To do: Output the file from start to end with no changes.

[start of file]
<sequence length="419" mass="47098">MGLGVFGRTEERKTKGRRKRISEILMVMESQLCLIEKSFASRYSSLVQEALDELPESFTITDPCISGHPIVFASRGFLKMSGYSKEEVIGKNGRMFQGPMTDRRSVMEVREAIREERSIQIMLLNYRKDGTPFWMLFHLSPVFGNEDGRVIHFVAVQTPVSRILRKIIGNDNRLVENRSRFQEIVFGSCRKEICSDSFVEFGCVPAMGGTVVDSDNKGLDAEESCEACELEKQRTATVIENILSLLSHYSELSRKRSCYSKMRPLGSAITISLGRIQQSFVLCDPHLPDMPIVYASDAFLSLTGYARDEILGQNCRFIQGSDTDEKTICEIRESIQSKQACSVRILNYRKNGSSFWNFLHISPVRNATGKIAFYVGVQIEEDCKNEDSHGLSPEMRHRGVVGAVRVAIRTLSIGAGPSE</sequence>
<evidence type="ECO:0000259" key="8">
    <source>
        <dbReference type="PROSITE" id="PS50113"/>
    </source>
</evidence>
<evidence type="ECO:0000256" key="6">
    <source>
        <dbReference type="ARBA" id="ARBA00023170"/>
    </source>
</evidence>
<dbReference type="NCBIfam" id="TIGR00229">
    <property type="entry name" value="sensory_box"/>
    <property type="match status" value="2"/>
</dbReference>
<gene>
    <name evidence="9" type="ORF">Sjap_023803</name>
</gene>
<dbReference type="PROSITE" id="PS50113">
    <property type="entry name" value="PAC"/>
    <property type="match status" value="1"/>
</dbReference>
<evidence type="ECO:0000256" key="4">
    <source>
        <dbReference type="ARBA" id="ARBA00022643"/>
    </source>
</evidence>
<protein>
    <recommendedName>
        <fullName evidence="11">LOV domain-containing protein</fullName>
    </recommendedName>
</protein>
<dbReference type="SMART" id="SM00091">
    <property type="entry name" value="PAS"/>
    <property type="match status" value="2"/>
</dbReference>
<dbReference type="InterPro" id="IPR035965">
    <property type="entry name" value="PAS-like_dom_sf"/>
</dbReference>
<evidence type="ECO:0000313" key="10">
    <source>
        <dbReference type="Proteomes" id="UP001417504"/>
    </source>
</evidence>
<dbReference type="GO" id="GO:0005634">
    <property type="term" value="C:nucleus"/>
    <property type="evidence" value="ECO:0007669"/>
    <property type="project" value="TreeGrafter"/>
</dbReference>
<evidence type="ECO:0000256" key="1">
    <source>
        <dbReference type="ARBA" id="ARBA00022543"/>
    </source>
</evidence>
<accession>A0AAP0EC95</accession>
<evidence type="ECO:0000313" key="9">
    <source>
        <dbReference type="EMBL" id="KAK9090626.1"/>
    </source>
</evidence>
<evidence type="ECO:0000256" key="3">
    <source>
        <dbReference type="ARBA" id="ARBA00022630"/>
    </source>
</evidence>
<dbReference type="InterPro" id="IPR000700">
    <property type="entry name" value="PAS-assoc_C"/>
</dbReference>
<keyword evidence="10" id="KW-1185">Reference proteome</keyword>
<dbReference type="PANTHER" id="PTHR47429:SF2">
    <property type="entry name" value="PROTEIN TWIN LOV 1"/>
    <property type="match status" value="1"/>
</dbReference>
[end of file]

<sequence length="419" mass="47098">MGLGVFGRTEERKTKGRRKRISEILMVMESQLCLIEKSFASRYSSLVQEALDELPESFTITDPCISGHPIVFASRGFLKMSGYSKEEVIGKNGRMFQGPMTDRRSVMEVREAIREERSIQIMLLNYRKDGTPFWMLFHLSPVFGNEDGRVIHFVAVQTPVSRILRKIIGNDNRLVENRSRFQEIVFGSCRKEICSDSFVEFGCVPAMGGTVVDSDNKGLDAEESCEACELEKQRTATVIENILSLLSHYSELSRKRSCYSKMRPLGSAITISLGRIQQSFVLCDPHLPDMPIVYASDAFLSLTGYARDEILGQNCRFIQGSDTDEKTICEIRESIQSKQACSVRILNYRKNGSSFWNFLHISPVRNATGKIAFYVGVQIEEDCKNEDSHGLSPEMRHRGVVGAVRVAIRTLSIGAGPSE</sequence>
<evidence type="ECO:0000259" key="8">
    <source>
        <dbReference type="PROSITE" id="PS50113"/>
    </source>
</evidence>
<evidence type="ECO:0000256" key="6">
    <source>
        <dbReference type="ARBA" id="ARBA00023170"/>
    </source>
</evidence>
<dbReference type="NCBIfam" id="TIGR00229">
    <property type="entry name" value="sensory_box"/>
    <property type="match status" value="2"/>
</dbReference>
<gene>
    <name evidence="9" type="ORF">Sjap_023803</name>
</gene>
<dbReference type="PROSITE" id="PS50113">
    <property type="entry name" value="PAC"/>
    <property type="match status" value="1"/>
</dbReference>
<evidence type="ECO:0000256" key="4">
    <source>
        <dbReference type="ARBA" id="ARBA00022643"/>
    </source>
</evidence>
<protein>
    <recommendedName>
        <fullName evidence="11">LOV domain-containing protein</fullName>
    </recommendedName>
</protein>
<dbReference type="SMART" id="SM00091">
    <property type="entry name" value="PAS"/>
    <property type="match status" value="2"/>
</dbReference>
<dbReference type="InterPro" id="IPR035965">
    <property type="entry name" value="PAS-like_dom_sf"/>
</dbReference>
<evidence type="ECO:0000313" key="10">
    <source>
        <dbReference type="Proteomes" id="UP001417504"/>
    </source>
</evidence>
<dbReference type="GO" id="GO:0005634">
    <property type="term" value="C:nucleus"/>
    <property type="evidence" value="ECO:0007669"/>
    <property type="project" value="TreeGrafter"/>
</dbReference>
<evidence type="ECO:0000256" key="1">
    <source>
        <dbReference type="ARBA" id="ARBA00022543"/>
    </source>
</evidence>
<accession>A0AAP0EC95</accession>
<evidence type="ECO:0000313" key="9">
    <source>
        <dbReference type="EMBL" id="KAK9090626.1"/>
    </source>
</evidence>
<evidence type="ECO:0000256" key="3">
    <source>
        <dbReference type="ARBA" id="ARBA00022630"/>
    </source>
</evidence>
<dbReference type="InterPro" id="IPR000700">
    <property type="entry name" value="PAS-assoc_C"/>
</dbReference>
<keyword evidence="10" id="KW-1185">Reference proteome</keyword>
<dbReference type="PANTHER" id="PTHR47429:SF2">
    <property type="entry name" value="PROTEIN TWIN LOV 1"/>
    <property type="match status" value="1"/>
</dbReference>